Not only were the two Congressman, Tim Scott (S.C.) and Allen West (Fl.) Moshe spoke of, elected this past year, however so where the likes of Jennifer Carroll as Florida's first African American Lt. Governor,Rep. Jamie Herrera, the first Latina representative from Washington state and Rep. Bill Flores in Texas, Susana Martinez as Governor of New Mexico, Brian Sandoval as Governor of Nevada and who could forget Senator Marco Rubio of Florida; all representing the Latino community. However with that said, how many more black and latino Democrats are there now then there were in the 60's and 70's, and those that get elected on just that basis today do such as to it not even being a "big deal" any longer due to its regularity.

So where does that really leave a GOP Party reeling from a racial PR problem? Should the Party have overlooked the financial mishaps of Steele and concentrated on the racial aspect of what he would bring to a Party debate with America's first black President in 2012? Or was the leadership of a man who almost single-handidly won back a governor's office and saw the Party under his leadership in Wisconsin unseat a three-term Democratic Senator (Russ Feingold), pick up two congressional seats and flipped the state legislature, to much to by-pass? Either way, the Party who once represented the interests of Blacks until the 1960's Goldwater movement which seemingly won them the People of the South, yet lost them a race of People known as African Americans; must begin to take a serious look at itself and begin to answer the call for a more diverse playbook, in order to get those who do look like Michael Steele more involved in not only the Party, but in the leadership of the Party?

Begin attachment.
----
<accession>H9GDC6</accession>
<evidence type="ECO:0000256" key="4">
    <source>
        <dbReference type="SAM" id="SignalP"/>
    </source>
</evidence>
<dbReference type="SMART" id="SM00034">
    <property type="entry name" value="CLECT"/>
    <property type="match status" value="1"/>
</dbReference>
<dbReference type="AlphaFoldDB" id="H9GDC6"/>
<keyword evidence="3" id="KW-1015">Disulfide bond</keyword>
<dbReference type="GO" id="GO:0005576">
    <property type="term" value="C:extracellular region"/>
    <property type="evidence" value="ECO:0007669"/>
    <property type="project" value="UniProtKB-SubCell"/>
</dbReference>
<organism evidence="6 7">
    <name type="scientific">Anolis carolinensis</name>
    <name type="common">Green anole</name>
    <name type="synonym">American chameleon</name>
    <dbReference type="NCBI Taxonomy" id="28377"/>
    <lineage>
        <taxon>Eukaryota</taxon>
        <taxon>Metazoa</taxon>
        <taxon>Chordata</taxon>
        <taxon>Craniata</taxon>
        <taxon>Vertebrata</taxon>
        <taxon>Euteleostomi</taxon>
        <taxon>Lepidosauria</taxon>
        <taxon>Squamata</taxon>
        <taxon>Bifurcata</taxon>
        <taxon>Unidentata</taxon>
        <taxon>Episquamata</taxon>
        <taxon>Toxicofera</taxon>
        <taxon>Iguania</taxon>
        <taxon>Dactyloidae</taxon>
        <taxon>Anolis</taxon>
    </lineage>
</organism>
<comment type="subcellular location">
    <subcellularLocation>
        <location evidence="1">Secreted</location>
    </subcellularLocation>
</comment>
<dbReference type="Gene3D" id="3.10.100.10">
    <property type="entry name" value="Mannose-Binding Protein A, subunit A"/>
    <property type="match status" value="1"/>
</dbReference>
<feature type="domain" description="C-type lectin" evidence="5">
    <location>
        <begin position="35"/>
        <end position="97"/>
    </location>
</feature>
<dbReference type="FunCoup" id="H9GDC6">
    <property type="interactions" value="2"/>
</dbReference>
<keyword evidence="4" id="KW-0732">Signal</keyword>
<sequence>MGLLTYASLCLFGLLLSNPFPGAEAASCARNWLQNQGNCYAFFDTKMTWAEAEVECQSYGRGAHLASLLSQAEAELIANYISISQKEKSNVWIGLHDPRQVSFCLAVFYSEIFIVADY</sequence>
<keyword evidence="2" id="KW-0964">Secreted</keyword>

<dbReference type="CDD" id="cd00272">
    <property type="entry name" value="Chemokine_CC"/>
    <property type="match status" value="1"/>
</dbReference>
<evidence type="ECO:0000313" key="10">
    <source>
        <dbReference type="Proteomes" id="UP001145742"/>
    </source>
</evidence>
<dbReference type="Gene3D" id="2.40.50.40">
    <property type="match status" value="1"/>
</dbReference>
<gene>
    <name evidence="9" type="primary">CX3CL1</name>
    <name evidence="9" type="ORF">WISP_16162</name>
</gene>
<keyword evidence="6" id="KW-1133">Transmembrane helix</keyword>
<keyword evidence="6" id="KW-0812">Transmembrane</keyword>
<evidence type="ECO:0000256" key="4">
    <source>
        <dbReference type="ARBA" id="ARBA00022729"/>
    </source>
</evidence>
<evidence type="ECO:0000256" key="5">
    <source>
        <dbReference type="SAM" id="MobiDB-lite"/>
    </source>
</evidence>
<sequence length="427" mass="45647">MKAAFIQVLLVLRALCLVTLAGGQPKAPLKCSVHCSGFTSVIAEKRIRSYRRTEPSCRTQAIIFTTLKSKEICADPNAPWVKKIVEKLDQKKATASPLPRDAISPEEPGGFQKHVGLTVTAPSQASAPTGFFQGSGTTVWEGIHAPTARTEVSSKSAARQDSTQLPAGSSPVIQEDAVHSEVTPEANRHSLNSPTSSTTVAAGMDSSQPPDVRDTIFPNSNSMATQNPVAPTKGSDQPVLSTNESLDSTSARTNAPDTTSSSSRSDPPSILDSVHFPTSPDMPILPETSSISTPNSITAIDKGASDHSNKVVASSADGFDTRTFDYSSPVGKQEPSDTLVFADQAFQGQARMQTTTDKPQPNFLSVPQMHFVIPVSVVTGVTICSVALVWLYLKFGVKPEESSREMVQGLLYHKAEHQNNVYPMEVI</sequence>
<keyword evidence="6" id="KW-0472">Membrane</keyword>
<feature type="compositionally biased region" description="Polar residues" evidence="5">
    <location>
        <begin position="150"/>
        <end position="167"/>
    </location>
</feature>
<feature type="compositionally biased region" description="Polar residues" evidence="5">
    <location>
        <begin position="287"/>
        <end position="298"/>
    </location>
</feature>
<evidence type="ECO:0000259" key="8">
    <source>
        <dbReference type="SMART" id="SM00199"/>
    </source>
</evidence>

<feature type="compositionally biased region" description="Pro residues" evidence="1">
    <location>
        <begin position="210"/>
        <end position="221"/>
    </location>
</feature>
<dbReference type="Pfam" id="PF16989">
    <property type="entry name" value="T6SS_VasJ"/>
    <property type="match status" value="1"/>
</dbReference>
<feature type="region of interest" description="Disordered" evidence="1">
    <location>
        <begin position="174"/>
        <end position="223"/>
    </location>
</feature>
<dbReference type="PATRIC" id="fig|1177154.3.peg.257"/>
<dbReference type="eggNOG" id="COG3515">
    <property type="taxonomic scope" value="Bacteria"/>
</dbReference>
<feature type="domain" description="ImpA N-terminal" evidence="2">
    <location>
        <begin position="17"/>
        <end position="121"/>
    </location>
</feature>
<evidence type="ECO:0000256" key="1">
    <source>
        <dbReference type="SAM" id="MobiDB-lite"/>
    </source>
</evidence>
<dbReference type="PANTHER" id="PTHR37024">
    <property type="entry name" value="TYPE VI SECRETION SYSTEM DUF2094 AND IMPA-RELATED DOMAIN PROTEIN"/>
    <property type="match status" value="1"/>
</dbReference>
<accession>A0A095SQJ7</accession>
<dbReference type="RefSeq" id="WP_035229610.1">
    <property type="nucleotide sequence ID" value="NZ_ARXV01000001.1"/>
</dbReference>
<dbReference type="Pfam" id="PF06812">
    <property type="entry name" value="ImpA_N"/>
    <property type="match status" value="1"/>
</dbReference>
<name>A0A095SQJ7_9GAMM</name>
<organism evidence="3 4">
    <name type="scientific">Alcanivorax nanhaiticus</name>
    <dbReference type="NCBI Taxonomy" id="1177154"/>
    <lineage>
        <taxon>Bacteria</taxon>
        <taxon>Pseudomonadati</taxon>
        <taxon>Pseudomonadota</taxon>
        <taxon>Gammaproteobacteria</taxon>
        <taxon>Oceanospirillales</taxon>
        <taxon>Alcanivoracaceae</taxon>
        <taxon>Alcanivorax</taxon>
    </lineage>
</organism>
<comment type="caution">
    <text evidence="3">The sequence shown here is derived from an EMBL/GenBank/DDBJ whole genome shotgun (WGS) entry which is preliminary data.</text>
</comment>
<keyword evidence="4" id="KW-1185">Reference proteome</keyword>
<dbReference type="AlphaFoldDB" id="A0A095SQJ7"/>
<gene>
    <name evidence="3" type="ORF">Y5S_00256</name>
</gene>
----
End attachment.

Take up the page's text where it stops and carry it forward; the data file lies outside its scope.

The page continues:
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  • Profile picture of D.C. Russell
    D.C. Russell 4 years ago

    Although 2012 was a Republican year nationwide, Steele's home state went the other direction. And Steele's GOP did not even bother to run candidates for the vast majority of races in Steele's corruption- and crime-ridden, majority-Black home county, where every elected official is a Democrat. The GOP did not challenge the Democratic state senator who was and is awaiting federal trial for corruption, nor did they challenge the Democratic council candidate who was arrested by the FBI a few days after the election.. The GOP's failures in Steele's home state and county wiped out whatever positive feelings I may have had for him.